This comment has been removed by the author.
james said...

The Silverlight (argh) does not work for me using the mono implementation. However, embedded in the javascript

http://langnetsymposium.com/2009/talks/StartPlayer.jshas links to the .wmv versions of the talks.

Gilad Bracha said...

dmi: Yes, compilation to JS seems inevitable.

James: sorry about the silverlight. The lang.net site has links to wmv if that is any better.

Miranda said...

Thanks for the wmv links James.

Dominique D. said...

Hum, "the world of the Web OS is taking longer than one expects": oh, yes. I have read (first) papers talking about Web OS around 1997-1998.

"The time will come when we hit the tipping point, and things will change very rapidly": I agree too. IMHO, the introduction of VM on the client-side, within browsers, is quite a step forward.

This being said, frontiers become fuzzy as Java and JavaScript become closer. I have written a post about it: A false piece of news may become real as Java and JS move closer (I reference a piece of news saying that Google has already used JS on the server-side).

But today, while JS landscape is expanding, Java move closer to the client-side too (better startup-time for example). Some Swing desktop applications are re-invented to follow the browser trend (following somewhat, here, Adobe Air), see my post Swing browsers - other interesting DSL Swing projects to follow.

So, there is quite a double move. Competition is here. Well, JS has big advantages, being already into the place, and pervasive into browsers. However, I hope the competition is still open.

j_baker said...

I couldn't agree more. There's nothing else I can add to this post except a quote from Alan Kay.

"I believe that the only kind of science computing can be is like the science of bridge building. Somebody has to build the bridges and other people have to tear them down and make better theories, and you have to keep on building bridges."

zproxy said...

you could have c# compiled to javacript via jsc compiler


swerling said...

"Of course, you might ask why Microsoft would go along with this? Is IE’s Javascript so inadequate on purpose? Maybe it is part of the master plan? Well, I don’t believe in conspiracy theories."

But can you believe that smart companies are capable of acting in their own self interest?

The development of DHTML libraries that workaround the "Important Exception", as IE is known among web developers, was necessary and sufficient to evolve javascript into the "web's assembly language," as Dan Ingalls called it. Javascript is what it is because of its ability to manipulate the DOM in all the major browsers. Ubiquity took extra years because of IE.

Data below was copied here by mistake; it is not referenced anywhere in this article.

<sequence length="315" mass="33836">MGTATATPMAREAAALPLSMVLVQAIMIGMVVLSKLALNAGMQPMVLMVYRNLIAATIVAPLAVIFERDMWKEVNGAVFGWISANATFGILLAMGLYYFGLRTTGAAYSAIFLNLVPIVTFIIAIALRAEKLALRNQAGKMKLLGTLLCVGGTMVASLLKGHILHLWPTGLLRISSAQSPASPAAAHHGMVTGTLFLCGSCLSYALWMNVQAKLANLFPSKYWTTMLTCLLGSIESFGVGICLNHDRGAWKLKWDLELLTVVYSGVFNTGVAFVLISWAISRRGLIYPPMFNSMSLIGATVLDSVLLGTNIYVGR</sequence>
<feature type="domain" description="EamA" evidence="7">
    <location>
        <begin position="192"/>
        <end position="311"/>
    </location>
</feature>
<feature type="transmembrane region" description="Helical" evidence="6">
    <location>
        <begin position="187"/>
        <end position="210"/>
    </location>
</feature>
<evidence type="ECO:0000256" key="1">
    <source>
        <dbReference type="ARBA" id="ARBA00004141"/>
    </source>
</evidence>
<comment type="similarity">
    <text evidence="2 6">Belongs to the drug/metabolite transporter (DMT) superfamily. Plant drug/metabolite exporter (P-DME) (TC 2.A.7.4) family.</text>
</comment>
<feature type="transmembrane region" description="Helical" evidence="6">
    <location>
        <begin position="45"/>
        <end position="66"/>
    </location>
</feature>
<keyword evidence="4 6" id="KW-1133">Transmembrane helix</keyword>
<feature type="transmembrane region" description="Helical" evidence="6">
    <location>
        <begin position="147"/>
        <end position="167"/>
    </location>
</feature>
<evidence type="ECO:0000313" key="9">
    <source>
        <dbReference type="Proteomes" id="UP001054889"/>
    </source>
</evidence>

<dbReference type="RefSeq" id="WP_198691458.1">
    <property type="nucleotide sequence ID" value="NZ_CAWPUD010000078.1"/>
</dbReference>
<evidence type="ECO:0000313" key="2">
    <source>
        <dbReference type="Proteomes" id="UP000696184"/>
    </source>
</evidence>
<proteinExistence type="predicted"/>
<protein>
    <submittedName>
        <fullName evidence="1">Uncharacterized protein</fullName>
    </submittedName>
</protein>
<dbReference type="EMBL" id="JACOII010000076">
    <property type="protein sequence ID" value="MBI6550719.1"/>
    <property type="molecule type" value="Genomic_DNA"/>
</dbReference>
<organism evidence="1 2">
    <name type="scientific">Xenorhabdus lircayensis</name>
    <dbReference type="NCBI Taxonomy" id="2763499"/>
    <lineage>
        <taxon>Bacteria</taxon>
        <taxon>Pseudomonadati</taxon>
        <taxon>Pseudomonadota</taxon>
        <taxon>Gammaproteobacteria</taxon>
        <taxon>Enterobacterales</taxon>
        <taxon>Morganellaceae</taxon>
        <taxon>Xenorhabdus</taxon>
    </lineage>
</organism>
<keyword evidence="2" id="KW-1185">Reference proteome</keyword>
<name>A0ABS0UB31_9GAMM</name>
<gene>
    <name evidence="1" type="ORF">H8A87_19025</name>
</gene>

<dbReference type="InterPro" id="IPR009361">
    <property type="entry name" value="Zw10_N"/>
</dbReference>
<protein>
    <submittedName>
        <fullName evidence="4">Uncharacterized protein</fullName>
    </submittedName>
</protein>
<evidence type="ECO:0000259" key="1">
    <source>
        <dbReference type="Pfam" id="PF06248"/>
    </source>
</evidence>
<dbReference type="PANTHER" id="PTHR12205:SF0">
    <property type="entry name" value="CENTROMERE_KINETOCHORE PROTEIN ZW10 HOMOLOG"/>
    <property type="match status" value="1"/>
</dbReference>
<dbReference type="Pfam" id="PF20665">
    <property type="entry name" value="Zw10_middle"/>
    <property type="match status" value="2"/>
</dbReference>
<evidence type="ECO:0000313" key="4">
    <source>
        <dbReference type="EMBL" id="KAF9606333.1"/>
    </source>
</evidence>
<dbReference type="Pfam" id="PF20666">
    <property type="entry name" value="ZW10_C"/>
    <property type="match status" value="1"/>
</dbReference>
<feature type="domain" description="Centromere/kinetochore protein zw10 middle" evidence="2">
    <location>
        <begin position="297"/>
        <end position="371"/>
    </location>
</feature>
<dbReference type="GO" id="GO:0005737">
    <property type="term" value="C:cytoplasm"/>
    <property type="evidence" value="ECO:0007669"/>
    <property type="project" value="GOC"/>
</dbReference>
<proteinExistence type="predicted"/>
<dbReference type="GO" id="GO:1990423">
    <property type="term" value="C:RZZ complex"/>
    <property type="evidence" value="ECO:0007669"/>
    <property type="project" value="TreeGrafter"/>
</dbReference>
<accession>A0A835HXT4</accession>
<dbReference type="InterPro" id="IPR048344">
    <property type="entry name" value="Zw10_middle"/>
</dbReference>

Reasonable minds can speculate on whether IE is an Important Exception as the result of chance or intent. Less plausible would be speculation about whether DHTML incompatibilities have slowed down progress in web apps, or whether it is in Microsoft's interests to slow down such progress.

Paul said...

Hi Gilad,

I found the V8 talk by Lars really fascinating. It left me with a few questions that perhaps you can shed light on:

1. Lars mentioned that he didn't see the need for byte code. Object literals in Javascript (an object as an hashmap), have a pretty terse syntax and should be easy to parse. So can Javascript be considered a universal "assembly" language of sorts for OO languages?

2. If so, is Javascript more compact and hence faster to download then the equivalent byte code?

3. Do you think using Javascript as an intermediate form, before compilation to machine code at runtime will ultimately be a faster approach then using byte code?

4. If so could languages like Ruby, Phython etc or perhaps even Smalltalk/Newspeak, gain better performance by using javascript as an intermediate instead of byte code?

I guess it comes down to the time taken to compile Javascript versus the time taken to interpret byte code. V8 has taken the much simpler approach of compiling everything to machine code. Could this prove quicker then interpreting and then having to compile byte code later anyway?

It would be interesting to hear your take.

Thanks Paul.

Eliot said...

Hi Gilad,

yes Erik's and Lars' talks were really good. But your own presentation of Vassili Bykov's presentation is masterful too. You manage to convey the essence of what's so cool about a dynamic reflective implemented-in-itself language and IDE in 25 minutes. Its superb.


in response to question 1, yes, to some extent. But there are things JavaScript doesn't do that Smalltalk does and that Smalltalk IDEs rely on. For example JavaScript has no reification of execution state which makes it hard to write debuggers in JavaScript itself, something that is at the heart of Smalltalk IDEs. But this is more about the run-time system than the language. Think of JavaScript as a syntax on an object model. The important thing is the object model and JavaScript's is in many respects powerful and dynamic and a superset of most of what you need. But then so is Smalltalk and so is CLOS.

2. Depends. Depends on the bytecode set and on whether one compresses JavaScript code. Most bytecodes in the Smalltalk/Self family are typically more compact than source because they're approximately < 5 bytes per token (1 bytecode and 1 object reference per token, with the high static frequency object references encoded in bytecodes). But compaction tricks can be applied to either and so in some information-theoretic sense they're equivalent; given a well-engineered compressor two identical programs expressed in source and bytecode would compact to the same end result.

3. No. The speed comes from the run-time system not from the use of source, and the run-time system's performance is a function of the object model and the quality of the engineering (optimizations) applied to it. So one should be able to get equal speeds using bytecode or JavaScript. The thought experiment is simply to propose a bytecode set that captures JavaScript. Obviously one can get the same speed out of both. No fast JavaScript or Smalltalk or Ruby engine will interpret either bytecode or source. Instead it will compile it (dynamically) to machine code and use lots f tricks to make that machine code go fast.